My luck continued into the Paralympics when I won a ticket to the Opening Ceremony in a ballot. That was absolutely amazing too, especially as where I was sat meant that Stephen Hawking kept coming past me when he went onto the stage to speak.
DG: Did you get to meet any Olympians? Anyone we might have heard of?
Emma: The night of the Closing Ceremony I was lucky enough to meet many of the Team GB equestrian, rowing and cycling teams including Nick Shelton, Zara Philips, Jason Kenny, Laura Trott and Sir Chris Hoy.
I did not meet any Paralympics GB athletes although I did see Ellie Simmonds walking through the Village. However Mohamed Farhat Chida from Tunisia visited the Multi-Faith Centre after attending Muslim Friday Prayers having won a Gold Medal in the 400m T38 class in a world record time. He was a really nice man and even let me hold his medal.
DG: What feedback did you receive from visitors to the Games on what they thought of London?
Emma: Everyone I spoke to during the Games, especially when I was wearing my Games Maker uniform commented on how friendly London was. Everyone was willing to give directions to those who looked lost and for the first time people spoke to each other on the Tube and exchanged smiles. It was a really nice atmosphere.
DG: What did you think of the Games overall? Has your view of the Olympics and Paralympics changed?
Emma: The Olympic and Paralympic Games are incredible and that is not just down to the sporting prowess demonstrated during the weeks of the competition. The stories of the personal sacrifice of the athletes and the hurdles some have to overcome to even play sport, whether that be because of disability or lack of funding or equipment, let alone play sport at such an elite level is so inspiring. Also witnessing the effort and hard work so many people put in to make it such a success has been breathtaking – it has been all-consuming for so many people for such a long time.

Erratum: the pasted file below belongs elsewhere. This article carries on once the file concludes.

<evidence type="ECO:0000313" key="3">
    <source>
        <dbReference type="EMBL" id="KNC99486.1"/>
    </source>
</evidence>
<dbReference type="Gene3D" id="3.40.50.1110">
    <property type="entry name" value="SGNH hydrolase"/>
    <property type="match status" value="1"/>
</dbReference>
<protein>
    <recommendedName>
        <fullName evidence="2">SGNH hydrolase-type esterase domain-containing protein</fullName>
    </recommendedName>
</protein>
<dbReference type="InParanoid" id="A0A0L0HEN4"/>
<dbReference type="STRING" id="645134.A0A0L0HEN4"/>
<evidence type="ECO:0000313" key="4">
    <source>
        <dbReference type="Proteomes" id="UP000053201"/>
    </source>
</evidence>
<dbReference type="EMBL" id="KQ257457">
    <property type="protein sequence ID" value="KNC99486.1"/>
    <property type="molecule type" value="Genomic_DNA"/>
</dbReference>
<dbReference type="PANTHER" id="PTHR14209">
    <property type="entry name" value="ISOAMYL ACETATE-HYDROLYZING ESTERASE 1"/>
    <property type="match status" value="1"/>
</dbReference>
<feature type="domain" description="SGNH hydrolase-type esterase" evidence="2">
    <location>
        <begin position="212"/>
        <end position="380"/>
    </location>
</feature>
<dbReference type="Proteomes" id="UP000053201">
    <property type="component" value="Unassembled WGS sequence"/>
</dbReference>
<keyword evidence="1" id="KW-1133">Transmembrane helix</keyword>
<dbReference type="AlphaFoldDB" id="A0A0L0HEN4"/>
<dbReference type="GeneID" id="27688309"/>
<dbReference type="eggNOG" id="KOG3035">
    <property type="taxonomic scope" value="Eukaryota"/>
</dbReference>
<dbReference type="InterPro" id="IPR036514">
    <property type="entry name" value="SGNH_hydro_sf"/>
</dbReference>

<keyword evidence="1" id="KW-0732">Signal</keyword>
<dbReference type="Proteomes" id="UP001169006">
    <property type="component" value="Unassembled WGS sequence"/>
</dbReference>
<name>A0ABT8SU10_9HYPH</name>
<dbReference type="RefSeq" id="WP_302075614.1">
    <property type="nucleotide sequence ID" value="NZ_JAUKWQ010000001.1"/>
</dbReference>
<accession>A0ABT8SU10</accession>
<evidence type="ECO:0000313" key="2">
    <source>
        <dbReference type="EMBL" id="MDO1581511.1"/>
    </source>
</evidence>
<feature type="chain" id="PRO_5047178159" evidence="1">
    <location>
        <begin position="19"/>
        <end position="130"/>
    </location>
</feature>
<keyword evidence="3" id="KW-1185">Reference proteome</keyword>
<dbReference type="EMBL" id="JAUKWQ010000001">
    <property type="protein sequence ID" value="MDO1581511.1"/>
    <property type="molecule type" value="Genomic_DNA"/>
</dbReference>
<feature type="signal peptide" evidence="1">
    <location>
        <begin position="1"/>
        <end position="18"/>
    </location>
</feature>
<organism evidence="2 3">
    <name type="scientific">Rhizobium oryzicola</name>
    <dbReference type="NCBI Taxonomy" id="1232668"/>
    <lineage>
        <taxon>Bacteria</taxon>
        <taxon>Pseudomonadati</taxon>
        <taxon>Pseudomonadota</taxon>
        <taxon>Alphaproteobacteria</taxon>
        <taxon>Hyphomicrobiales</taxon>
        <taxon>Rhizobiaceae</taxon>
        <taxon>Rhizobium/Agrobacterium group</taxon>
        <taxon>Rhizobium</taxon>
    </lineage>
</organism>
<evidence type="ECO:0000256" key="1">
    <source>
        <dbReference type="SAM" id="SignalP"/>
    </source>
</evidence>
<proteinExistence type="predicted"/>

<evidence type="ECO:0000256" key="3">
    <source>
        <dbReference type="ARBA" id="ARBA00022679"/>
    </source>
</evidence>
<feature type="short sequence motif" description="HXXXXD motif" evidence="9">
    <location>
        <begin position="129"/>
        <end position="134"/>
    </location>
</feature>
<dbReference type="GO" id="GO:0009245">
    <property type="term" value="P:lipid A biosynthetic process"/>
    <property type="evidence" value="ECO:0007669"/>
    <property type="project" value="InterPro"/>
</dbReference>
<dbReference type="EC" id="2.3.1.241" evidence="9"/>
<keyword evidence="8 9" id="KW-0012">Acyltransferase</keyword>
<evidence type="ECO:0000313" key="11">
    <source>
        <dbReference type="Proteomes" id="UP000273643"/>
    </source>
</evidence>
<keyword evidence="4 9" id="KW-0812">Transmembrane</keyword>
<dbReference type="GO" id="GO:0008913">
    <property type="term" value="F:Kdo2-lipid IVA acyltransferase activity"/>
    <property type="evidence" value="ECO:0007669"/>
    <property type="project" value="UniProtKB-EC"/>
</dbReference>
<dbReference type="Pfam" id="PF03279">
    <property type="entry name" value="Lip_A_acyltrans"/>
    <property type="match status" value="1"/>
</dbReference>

I have always watched the Olympics when it has been on the TV and some of the Paralympics in the past, however I have always felt rather detached from what I was watching. Now, having heard the stories of the athletes and watched some of them training round the Village while I was working, it has really opened my eyes to the human side of the Games.
DG: What do you hope the Games’ impact will be now they’re over? Do you think they’ll leave a lasting legacy?
Emma: I really hope the Games leave a positive lasting legacy on Great Britain and the world. Firstly, I hope watching the Olympics and Paralympics have inspired people to find a sport they enjoy doing and the drive to participate in it to the best of their ability.
Secondly, I hope the Paralympics have positively changed peoples’ attitudes to disability. I hope able-bodied people will now realise that although most disabled people cannot run like Oscar Pistorius or Jonnie Peacock, they are capable of so much more than many may previously have thought. I hope everyone will now be treated with dignity and respect.
Lastly, I hope the Games and the overwhelmingly positive reaction all the Games Makers received has inspired others who may not have considered volunteering in the past to step forward and give it a go. I know people can get so much out of volunteering, even if they only have a little amount of time to give a week or a month, and I hope the nation has realised this over the summer and more people want to get involved in their communities or with national or international charities and organisations.
I really hope the Olympics and Paralympics will have a lasting legacy on Great Britain. The signs look good at the moment with increased participation in sport and an increased interest in Paralympic sport, however only time will really be able to tell.